RUS is based on a comparison of calculated and measured resonant frequencies. We used a well-documented method to calculate the frequencies of mechanical resonance for a solid of given elasticity and rectangular parallelepiped geometry (Migliori and Sarrao, 1997). Briefly, the resonant angular frequencies ! were found by searching the stationary points of the Lagrangian L = 2 ZV !2ui2 Cijkl @xj @xl dV; (2.1) 1 @ui @uk.

where V and are respectively the specimen’s volume and mass density, Cijkl are the stiﬀness constants and u is the displacement field. By expanding the displace-ment field in a set of polynomial functions (Rayleigh-Ritz method), the stationary Receiver equation @L = 0 was written as a generalized eigenvalue problem !2Ma = Ka; (2.2).

where M and K denote respectively the mass and stiﬀness matrices of the vibra-tion problem. Eq. (2.2) was solved numerically, giving the eigenvalues !2 and the eigenvectors a, which contain the coeﬃcients of the polynomial expansion.

**Resonant Frequencies Measurement**

Transducers were built from small piezoceramic elements (diameter of 3 mm and length of 2 mm) polarized in compression and suspended to copper thin films. This construction reduces the transmission of energy to the mechanical holder and then prevents any unwanted system resonance (Migliori and Sarrao, 1997). Support films were glued to steel cylinders connected to the ground, which provided isolation from electromagnetic perturbation and cross-talking between transducers. With these transducers the measurement system was non-resonant in the frequency range of interest.

The specimen was placed between the two transducers, held by two opposite corners to be as close as possible to stress-free boundaries conditions (Fig. 2.2). A Vectorial Network Analyzer (Bode 100, Omicron electronics GmbH, Klaus, Austria) was used to record the frequency response of the specimen between 100 kHz and 280 kHz with 50 Hz resolution. The receiver output signal was preconditioned before recording by a broadband charge amplifier (HQA-15M-10T, Femto Messtechnik GmbH, Berlin, Germany). Phase and magnitude of the frequency response were saved for further signal processing.

Preliminary measurements showed that the number of resonant frequencies which can be retrieved may vary from one measurement to another on a same speci-men. This is expected due to the diﬃculty to excite the vibrational modes which are associated to a motion of the specimen’s corner nearly parallel to the surface of the transducers. This diﬃculty is well known for low damping material (Stekel et al., 1992) and is even more critical in the case of high damping, where the signal is weak and the modal overlap is strong. Although in previous preliminary tests we ob-served that it was possible to determine the full stiﬀness tensor of a bone-mimicking material based on a single positioning of the specimen (Bernard et al., 2011), the quality of the measurement can be increased by combining a few measurements of the specimen. Indeed, intermediate repositioning introduces small variations of the transducer-specimen coupling which in practice increases the probability of exciting and detecting weakly excited modes. Accordingly, the measurements were repeated, removing and replacing the specimen six times. This limited the number of missed modes in the frequency range of interest. Repeated measurements also provided a way to estimate uncertainty on the resonant frequencies.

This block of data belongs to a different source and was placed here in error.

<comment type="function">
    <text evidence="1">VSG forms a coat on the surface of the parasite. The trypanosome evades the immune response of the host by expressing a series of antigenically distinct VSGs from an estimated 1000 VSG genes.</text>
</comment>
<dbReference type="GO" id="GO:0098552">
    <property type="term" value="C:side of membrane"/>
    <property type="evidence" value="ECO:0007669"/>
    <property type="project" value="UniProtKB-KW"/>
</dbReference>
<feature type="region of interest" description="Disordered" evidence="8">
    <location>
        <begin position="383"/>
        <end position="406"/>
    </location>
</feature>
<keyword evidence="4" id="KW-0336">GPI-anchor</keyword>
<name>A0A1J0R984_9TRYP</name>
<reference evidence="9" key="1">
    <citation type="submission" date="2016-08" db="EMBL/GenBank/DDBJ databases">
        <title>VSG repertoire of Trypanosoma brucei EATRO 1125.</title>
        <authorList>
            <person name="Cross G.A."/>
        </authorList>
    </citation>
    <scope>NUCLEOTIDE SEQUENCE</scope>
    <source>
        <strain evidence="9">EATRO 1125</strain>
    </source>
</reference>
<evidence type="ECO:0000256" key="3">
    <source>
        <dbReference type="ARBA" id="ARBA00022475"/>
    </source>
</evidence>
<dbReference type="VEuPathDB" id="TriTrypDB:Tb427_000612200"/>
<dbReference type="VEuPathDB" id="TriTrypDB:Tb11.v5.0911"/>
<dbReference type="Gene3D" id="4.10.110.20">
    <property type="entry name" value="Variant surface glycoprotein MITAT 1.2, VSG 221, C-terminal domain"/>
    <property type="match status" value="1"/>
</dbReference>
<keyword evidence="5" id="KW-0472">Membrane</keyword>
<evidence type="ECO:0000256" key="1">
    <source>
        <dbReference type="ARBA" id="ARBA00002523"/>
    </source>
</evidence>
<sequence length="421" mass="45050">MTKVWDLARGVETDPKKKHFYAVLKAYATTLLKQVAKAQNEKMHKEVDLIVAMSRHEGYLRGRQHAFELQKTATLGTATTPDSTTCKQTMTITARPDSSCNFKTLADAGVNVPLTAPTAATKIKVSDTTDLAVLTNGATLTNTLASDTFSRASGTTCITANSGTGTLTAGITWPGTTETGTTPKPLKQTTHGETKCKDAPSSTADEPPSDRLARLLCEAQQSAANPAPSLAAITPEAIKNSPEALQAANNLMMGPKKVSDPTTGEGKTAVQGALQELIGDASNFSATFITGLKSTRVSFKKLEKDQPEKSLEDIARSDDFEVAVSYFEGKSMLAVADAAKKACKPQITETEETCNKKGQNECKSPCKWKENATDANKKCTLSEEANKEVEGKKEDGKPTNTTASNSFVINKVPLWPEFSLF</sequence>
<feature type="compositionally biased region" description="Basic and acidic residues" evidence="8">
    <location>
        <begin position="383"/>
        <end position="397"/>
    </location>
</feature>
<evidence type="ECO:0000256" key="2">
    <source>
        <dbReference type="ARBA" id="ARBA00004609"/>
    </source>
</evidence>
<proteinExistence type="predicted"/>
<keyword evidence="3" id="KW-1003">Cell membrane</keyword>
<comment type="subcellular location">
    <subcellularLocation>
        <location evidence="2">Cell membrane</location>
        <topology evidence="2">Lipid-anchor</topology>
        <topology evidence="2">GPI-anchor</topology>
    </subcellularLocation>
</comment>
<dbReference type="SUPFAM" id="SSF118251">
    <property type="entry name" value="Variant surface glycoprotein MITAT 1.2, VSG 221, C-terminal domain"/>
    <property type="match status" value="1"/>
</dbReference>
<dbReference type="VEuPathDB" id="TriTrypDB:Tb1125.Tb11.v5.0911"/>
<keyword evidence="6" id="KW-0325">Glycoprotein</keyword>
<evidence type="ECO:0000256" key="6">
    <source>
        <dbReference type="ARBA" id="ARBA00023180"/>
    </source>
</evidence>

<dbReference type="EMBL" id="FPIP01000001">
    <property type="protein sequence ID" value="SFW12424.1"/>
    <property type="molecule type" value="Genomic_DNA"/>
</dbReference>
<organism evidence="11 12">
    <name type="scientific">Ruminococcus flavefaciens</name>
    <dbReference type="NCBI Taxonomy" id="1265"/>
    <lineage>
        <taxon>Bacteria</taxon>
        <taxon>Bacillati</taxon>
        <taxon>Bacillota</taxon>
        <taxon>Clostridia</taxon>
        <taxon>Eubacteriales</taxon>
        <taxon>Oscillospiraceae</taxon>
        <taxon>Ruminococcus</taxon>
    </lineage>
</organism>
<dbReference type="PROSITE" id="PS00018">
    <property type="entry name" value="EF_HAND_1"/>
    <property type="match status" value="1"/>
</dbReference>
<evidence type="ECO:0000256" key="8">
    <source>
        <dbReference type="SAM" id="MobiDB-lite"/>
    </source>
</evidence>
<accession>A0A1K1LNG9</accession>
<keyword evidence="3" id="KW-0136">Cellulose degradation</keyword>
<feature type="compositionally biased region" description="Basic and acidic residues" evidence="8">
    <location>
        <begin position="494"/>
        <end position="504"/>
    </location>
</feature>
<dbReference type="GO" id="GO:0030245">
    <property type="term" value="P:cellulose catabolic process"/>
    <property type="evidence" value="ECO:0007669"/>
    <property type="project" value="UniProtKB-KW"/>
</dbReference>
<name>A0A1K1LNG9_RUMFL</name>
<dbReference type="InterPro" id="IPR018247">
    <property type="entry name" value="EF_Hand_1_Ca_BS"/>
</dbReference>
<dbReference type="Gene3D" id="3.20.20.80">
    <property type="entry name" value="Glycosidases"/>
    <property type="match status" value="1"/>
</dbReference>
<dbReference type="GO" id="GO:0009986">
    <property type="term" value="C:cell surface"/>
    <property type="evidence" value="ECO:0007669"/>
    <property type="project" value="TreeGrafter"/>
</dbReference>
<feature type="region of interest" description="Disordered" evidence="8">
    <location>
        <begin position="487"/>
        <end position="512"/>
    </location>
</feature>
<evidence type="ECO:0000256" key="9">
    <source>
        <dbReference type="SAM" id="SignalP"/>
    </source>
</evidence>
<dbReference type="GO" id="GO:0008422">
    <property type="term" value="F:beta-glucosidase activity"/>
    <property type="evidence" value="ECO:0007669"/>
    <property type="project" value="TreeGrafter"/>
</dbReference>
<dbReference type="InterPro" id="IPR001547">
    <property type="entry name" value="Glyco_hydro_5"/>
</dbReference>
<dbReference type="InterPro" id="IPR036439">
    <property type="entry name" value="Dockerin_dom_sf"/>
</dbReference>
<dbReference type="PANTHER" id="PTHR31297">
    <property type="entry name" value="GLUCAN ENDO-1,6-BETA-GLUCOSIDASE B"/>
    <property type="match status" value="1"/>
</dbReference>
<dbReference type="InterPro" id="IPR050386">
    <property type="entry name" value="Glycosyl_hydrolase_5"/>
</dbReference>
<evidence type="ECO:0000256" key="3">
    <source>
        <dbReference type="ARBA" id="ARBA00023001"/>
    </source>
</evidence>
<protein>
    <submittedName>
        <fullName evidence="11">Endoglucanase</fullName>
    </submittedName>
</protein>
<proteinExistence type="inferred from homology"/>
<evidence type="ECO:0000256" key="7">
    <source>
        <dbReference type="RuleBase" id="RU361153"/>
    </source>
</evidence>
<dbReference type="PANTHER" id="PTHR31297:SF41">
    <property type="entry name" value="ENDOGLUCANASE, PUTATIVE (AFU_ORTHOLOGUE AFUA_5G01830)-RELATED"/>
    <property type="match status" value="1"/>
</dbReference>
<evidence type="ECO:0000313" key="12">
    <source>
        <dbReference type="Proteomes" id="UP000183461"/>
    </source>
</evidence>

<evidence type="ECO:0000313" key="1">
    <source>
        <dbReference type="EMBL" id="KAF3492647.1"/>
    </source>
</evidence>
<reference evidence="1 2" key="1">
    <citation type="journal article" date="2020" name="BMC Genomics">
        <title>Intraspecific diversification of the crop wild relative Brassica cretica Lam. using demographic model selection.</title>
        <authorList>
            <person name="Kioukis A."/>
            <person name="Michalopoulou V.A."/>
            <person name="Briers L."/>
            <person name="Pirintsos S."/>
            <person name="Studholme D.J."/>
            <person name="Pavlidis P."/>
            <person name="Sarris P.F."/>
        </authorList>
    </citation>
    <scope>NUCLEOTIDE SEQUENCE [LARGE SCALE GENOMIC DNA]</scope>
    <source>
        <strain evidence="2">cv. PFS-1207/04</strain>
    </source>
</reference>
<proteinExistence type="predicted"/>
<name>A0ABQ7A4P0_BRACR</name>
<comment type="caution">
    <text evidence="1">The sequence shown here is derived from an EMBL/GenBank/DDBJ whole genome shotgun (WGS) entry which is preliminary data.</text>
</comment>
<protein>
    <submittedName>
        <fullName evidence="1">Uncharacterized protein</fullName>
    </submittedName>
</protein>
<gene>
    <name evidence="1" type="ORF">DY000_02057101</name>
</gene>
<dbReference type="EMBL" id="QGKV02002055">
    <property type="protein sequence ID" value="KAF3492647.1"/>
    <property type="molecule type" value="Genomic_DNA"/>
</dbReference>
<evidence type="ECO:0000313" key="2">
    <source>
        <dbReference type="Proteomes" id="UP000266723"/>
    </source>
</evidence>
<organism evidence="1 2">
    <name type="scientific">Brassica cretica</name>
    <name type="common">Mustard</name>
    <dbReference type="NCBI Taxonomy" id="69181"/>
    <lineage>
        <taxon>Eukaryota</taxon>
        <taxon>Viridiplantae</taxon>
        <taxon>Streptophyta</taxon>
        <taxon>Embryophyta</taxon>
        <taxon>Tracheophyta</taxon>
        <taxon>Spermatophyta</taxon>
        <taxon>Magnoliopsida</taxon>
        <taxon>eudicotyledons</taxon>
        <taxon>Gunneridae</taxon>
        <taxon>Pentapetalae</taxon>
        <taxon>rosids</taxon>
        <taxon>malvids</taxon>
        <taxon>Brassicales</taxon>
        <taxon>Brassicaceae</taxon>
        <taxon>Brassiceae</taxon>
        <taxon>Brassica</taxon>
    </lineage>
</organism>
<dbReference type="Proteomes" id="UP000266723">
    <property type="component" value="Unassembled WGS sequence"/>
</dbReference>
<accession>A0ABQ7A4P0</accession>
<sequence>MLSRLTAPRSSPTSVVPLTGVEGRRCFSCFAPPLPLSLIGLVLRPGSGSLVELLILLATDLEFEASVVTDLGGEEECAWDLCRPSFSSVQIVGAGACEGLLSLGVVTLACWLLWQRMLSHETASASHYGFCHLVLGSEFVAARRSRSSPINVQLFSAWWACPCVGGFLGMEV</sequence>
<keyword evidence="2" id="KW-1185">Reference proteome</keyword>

**Uncertainty on the elastic constants**

Following Migliori et al. (1993), we used the curvature of the cost function F around the minimum to estimate the uncertainty on each particular constant. The method consists in finding the largest possible changes on the constants which lead to an increase of 2% in F .

The uncertainty on the measured resonant frequencies also provide a way to es-timate uncertainty on the elastic constants by the mean of Monte-Carlo simulation. We generated 100 random sets of frequencies from independent normal distributions centered on the experimental mean values and using experimental standard devia-tions. This 100 sets were used to estimate the distribution of the elastic constants values. The mean and standard deviation on each constant was then calculated.